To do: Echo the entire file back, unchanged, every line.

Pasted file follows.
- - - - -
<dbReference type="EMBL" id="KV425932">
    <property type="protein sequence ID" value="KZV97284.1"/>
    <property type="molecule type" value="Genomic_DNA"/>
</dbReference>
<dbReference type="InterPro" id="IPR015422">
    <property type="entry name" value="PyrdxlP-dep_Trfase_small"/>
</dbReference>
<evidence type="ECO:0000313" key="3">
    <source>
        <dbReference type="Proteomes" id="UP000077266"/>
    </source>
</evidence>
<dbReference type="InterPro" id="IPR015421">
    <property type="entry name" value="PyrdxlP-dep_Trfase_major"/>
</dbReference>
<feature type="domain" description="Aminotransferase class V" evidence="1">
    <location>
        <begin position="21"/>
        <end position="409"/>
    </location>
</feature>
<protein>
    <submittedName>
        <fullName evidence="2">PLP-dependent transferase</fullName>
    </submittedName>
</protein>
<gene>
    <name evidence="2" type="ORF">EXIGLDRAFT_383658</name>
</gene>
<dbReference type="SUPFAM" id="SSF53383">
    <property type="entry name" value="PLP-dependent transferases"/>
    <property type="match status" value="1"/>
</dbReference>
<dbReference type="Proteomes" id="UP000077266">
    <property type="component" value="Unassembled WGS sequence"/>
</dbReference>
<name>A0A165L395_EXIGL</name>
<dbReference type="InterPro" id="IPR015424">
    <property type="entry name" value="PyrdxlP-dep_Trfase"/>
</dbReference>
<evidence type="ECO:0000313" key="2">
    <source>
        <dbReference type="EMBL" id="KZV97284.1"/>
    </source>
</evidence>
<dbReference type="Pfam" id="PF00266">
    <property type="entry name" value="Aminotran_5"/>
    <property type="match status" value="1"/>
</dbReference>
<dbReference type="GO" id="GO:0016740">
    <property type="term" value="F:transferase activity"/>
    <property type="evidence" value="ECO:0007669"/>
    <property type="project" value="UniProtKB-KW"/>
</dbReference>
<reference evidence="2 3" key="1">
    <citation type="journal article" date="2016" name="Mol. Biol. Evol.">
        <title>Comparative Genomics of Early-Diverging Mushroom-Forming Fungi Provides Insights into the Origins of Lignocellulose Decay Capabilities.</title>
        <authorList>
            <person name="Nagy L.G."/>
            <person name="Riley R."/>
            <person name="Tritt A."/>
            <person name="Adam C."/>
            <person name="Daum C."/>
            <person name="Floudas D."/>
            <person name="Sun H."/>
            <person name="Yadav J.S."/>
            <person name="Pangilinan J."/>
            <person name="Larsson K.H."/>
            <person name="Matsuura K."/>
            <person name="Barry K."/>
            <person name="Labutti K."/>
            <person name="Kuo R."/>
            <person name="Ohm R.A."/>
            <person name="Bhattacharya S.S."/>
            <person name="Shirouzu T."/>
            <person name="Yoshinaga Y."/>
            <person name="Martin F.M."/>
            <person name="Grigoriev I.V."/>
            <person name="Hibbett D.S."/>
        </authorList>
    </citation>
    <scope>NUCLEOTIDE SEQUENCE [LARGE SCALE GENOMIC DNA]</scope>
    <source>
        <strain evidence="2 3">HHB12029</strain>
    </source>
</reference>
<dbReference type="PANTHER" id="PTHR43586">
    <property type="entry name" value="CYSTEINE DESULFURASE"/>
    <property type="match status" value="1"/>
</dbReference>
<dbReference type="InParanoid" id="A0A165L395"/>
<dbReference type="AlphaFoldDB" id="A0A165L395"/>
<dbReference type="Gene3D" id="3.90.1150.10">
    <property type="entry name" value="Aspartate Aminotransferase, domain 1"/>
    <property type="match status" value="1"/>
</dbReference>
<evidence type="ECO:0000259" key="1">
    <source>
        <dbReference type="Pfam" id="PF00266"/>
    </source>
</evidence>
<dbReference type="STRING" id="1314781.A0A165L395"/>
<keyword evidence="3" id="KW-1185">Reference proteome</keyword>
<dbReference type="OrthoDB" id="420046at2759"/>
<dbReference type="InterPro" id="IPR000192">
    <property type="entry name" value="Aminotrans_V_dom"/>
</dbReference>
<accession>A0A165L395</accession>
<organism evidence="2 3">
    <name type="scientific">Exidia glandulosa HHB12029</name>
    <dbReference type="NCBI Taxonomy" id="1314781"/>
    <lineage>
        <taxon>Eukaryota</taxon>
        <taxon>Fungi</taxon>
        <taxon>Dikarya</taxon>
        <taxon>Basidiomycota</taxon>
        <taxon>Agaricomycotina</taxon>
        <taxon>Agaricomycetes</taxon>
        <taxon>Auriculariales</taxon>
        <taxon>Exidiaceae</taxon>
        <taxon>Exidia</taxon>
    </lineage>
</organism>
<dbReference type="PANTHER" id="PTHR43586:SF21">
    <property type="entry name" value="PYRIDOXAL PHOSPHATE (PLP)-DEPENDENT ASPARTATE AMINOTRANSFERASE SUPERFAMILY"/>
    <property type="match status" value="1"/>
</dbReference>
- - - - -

<dbReference type="EMBL" id="KV425932">
    <property type="protein sequence ID" value="KZV97284.1"/>
    <property type="molecule type" value="Genomic_DNA"/>
</dbReference>
<dbReference type="InterPro" id="IPR015422">
    <property type="entry name" value="PyrdxlP-dep_Trfase_small"/>
</dbReference>
<evidence type="ECO:0000313" key="3">
    <source>
        <dbReference type="Proteomes" id="UP000077266"/>
    </source>
</evidence>
<dbReference type="InterPro" id="IPR015421">
    <property type="entry name" value="PyrdxlP-dep_Trfase_major"/>
</dbReference>
<feature type="domain" description="Aminotransferase class V" evidence="1">
    <location>
        <begin position="21"/>
        <end position="409"/>
    </location>
</feature>
<protein>
    <submittedName>
        <fullName evidence="2">PLP-dependent transferase</fullName>
    </submittedName>
</protein>
<gene>
    <name evidence="2" type="ORF">EXIGLDRAFT_383658</name>
</gene>
<dbReference type="SUPFAM" id="SSF53383">
    <property type="entry name" value="PLP-dependent transferases"/>
    <property type="match status" value="1"/>
</dbReference>
<dbReference type="Proteomes" id="UP000077266">
    <property type="component" value="Unassembled WGS sequence"/>
</dbReference>
<name>A0A165L395_EXIGL</name>
<dbReference type="InterPro" id="IPR015424">
    <property type="entry name" value="PyrdxlP-dep_Trfase"/>
</dbReference>
<evidence type="ECO:0000313" key="2">
    <source>
        <dbReference type="EMBL" id="KZV97284.1"/>
    </source>
</evidence>
<dbReference type="Pfam" id="PF00266">
    <property type="entry name" value="Aminotran_5"/>
    <property type="match status" value="1"/>
</dbReference>
<dbReference type="GO" id="GO:0016740">
    <property type="term" value="F:transferase activity"/>
    <property type="evidence" value="ECO:0007669"/>
    <property type="project" value="UniProtKB-KW"/>
</dbReference>
<reference evidence="2 3" key="1">
    <citation type="journal article" date="2016" name="Mol. Biol. Evol.">
        <title>Comparative Genomics of Early-Diverging Mushroom-Forming Fungi Provides Insights into the Origins of Lignocellulose Decay Capabilities.</title>
        <authorList>
            <person name="Nagy L.G."/>
            <person name="Riley R."/>
            <person name="Tritt A."/>
            <person name="Adam C."/>
            <person name="Daum C."/>
            <person name="Floudas D."/>
            <person name="Sun H."/>
            <person name="Yadav J.S."/>
            <person name="Pangilinan J."/>
            <person name="Larsson K.H."/>
            <person name="Matsuura K."/>
            <person name="Barry K."/>
            <person name="Labutti K."/>
            <person name="Kuo R."/>
            <person name="Ohm R.A."/>
            <person name="Bhattacharya S.S."/>
            <person name="Shirouzu T."/>
            <person name="Yoshinaga Y."/>
            <person name="Martin F.M."/>
            <person name="Grigoriev I.V."/>
            <person name="Hibbett D.S."/>
        </authorList>
    </citation>
    <scope>NUCLEOTIDE SEQUENCE [LARGE SCALE GENOMIC DNA]</scope>
    <source>
        <strain evidence="2 3">HHB12029</strain>
    </source>
</reference>
<dbReference type="PANTHER" id="PTHR43586">
    <property type="entry name" value="CYSTEINE DESULFURASE"/>
    <property type="match status" value="1"/>
</dbReference>
<dbReference type="InParanoid" id="A0A165L395"/>
<dbReference type="AlphaFoldDB" id="A0A165L395"/>
<dbReference type="Gene3D" id="3.90.1150.10">
    <property type="entry name" value="Aspartate Aminotransferase, domain 1"/>
    <property type="match status" value="1"/>
</dbReference>
<evidence type="ECO:0000259" key="1">
    <source>
        <dbReference type="Pfam" id="PF00266"/>
    </source>
</evidence>
<dbReference type="STRING" id="1314781.A0A165L395"/>
<keyword evidence="3" id="KW-1185">Reference proteome</keyword>
<dbReference type="OrthoDB" id="420046at2759"/>
<dbReference type="InterPro" id="IPR000192">
    <property type="entry name" value="Aminotrans_V_dom"/>
</dbReference>
<accession>A0A165L395</accession>
<organism evidence="2 3">
    <name type="scientific">Exidia glandulosa HHB12029</name>
    <dbReference type="NCBI Taxonomy" id="1314781"/>
    <lineage>
        <taxon>Eukaryota</taxon>
        <taxon>Fungi</taxon>
        <taxon>Dikarya</taxon>
        <taxon>Basidiomycota</taxon>
        <taxon>Agaricomycotina</taxon>
        <taxon>Agaricomycetes</taxon>
        <taxon>Auriculariales</taxon>
        <taxon>Exidiaceae</taxon>
        <taxon>Exidia</taxon>
    </lineage>
</organism>
<dbReference type="PANTHER" id="PTHR43586:SF21">
    <property type="entry name" value="PYRIDOXAL PHOSPHATE (PLP)-DEPENDENT ASPARTATE AMINOTRANSFERASE SUPERFAMILY"/>
    <property type="match status" value="1"/>
</dbReference>